Gathering – Announcements are made; the congregation is called worship; and The Holy Spirit is invited in (Prayer of Invocation). Sometimes there’s a prayer of confession to “clear the air” so that we can deepen our relationship with God without carrying the burden of guilt. It’s a time to settle into the reason we are in worship. This is when we often sing songs of praise. If there is a “Passing of the Peace” it’s to be more than simply saying “hi” to your friends and neighbors. It should be a time to literally greet one another in the welcoming, forgiving peace of Christ.

Hearing the Word – We have a children’s message so the kids can hear the word in ways appropriate for them. The Choir anthem offers a way to hear the Gospel in music; The reading of scripture and the sermon hopefully present and interpret the sacred text in ways that are relevant to our lives and the events of our time. In the Protestant tradition, Hearing the Word is often literally the center of worship.

Response – After the Good News is heard, there should be a response. We offer our prayers and present an offering of gratitude. On communion Sunday’s, our presence at the Lord’s Table is seen as both a way to experience the Gospel and respond with thanksgiving. God is offering a great feast and invites everyone.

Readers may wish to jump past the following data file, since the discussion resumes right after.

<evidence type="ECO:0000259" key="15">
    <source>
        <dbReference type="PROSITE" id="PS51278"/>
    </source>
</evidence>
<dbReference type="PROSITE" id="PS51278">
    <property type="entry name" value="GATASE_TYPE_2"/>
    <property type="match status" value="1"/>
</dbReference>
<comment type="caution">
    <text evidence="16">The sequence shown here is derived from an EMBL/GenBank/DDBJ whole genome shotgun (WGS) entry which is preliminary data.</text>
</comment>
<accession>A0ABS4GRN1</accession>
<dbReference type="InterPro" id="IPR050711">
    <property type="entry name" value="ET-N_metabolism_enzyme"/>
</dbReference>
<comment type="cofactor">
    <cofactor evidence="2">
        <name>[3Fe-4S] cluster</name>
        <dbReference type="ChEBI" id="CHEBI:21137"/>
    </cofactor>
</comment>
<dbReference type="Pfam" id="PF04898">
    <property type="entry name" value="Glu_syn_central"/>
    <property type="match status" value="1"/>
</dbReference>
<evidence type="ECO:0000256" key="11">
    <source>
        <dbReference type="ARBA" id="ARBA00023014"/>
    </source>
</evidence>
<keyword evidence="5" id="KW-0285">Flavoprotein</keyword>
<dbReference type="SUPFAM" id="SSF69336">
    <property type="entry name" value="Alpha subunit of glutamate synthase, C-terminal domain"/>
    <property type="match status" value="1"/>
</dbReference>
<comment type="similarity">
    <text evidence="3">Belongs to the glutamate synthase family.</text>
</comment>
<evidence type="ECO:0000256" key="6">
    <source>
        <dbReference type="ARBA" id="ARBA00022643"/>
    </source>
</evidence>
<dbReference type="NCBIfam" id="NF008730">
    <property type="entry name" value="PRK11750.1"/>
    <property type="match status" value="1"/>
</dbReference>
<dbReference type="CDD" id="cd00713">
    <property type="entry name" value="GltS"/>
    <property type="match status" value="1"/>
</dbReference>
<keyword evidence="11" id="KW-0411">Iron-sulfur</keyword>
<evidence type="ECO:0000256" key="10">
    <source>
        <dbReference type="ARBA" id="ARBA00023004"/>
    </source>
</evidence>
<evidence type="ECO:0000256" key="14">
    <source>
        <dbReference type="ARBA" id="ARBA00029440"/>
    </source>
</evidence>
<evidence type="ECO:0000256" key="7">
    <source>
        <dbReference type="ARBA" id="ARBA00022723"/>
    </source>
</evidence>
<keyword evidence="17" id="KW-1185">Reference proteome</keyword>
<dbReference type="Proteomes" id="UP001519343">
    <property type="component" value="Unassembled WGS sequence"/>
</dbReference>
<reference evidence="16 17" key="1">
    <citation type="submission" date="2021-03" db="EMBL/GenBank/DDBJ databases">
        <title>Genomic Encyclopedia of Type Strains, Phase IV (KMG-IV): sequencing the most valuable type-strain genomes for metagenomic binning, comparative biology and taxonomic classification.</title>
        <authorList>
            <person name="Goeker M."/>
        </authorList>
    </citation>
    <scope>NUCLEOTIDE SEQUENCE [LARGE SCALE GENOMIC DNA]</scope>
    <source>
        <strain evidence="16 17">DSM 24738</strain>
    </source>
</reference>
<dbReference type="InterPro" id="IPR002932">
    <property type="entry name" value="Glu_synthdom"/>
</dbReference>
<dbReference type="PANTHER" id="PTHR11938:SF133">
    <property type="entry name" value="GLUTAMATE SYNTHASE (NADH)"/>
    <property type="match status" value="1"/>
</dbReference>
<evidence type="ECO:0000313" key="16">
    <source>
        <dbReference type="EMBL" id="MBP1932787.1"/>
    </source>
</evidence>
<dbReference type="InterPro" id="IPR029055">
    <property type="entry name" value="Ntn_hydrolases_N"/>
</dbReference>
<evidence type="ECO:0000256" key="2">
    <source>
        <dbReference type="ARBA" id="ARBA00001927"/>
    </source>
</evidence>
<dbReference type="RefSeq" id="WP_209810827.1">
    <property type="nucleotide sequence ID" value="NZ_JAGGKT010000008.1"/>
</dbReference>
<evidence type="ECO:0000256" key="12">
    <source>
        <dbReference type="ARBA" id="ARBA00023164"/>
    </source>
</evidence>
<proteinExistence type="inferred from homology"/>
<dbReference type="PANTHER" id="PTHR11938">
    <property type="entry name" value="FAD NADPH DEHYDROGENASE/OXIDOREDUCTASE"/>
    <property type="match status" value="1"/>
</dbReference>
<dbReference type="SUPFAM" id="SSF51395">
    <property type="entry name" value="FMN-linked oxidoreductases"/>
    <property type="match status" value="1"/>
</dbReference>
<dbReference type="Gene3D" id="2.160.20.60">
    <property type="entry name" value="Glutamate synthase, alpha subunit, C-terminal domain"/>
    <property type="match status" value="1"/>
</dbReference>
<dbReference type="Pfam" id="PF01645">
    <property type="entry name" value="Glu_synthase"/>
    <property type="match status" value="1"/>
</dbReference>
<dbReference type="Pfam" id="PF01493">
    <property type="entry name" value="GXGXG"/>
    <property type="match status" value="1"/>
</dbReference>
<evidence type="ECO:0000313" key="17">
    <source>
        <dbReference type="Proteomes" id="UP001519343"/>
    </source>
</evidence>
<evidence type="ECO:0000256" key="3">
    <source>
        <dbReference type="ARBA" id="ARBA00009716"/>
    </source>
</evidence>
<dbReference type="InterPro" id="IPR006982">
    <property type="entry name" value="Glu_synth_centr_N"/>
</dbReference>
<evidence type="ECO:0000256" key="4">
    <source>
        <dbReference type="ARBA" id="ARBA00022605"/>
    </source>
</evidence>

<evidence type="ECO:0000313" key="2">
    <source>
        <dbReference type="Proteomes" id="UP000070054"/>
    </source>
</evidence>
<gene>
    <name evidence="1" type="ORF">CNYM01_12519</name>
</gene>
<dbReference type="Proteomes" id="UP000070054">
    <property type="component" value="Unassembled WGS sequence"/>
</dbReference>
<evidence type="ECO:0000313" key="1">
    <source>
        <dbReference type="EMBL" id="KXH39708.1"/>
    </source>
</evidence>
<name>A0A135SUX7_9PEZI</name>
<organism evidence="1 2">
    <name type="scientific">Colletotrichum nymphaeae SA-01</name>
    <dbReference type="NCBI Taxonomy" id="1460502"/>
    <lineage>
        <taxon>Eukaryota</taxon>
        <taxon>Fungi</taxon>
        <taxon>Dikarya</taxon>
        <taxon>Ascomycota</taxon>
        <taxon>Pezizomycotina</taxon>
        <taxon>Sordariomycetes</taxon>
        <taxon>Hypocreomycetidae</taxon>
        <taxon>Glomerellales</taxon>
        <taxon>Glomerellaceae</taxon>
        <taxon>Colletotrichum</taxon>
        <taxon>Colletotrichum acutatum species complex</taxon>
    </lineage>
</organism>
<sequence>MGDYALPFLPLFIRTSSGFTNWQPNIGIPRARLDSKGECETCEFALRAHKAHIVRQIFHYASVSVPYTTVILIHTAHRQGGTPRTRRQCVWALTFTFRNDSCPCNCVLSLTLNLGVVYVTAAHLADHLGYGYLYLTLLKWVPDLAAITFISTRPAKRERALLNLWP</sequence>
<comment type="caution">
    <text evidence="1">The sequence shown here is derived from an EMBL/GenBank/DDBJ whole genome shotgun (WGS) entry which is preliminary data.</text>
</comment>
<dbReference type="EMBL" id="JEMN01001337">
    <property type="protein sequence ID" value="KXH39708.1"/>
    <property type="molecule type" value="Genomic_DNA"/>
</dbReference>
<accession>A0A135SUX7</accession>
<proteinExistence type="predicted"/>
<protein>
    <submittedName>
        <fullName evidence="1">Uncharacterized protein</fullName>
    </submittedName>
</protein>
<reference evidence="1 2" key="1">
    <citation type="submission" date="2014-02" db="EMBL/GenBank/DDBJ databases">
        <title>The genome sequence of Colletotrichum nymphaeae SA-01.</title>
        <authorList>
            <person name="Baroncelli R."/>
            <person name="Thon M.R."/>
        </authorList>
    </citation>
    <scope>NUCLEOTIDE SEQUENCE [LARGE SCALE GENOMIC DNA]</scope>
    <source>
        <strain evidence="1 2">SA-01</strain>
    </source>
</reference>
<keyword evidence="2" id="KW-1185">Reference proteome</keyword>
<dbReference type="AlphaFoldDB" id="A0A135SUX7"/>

Sending Forth – We don’t hang around in the sanctuary because the Christian faith is one that is meant to be lived out in the world, hopefully as we carry the grace and love we have felt throughout the service with us into our daily lives.

This is not the only traditional Protestant form of worship but it’s the one we use almost all the time. Like the other habits we engage on Sunday morning, it may become so familiar that we don’t stop to think about why we do what we do the way we do it. I invite you to use Lent as a time to reflect on how the habit we set forth in the order of worship can help you on your journey of life and faith. – Lynne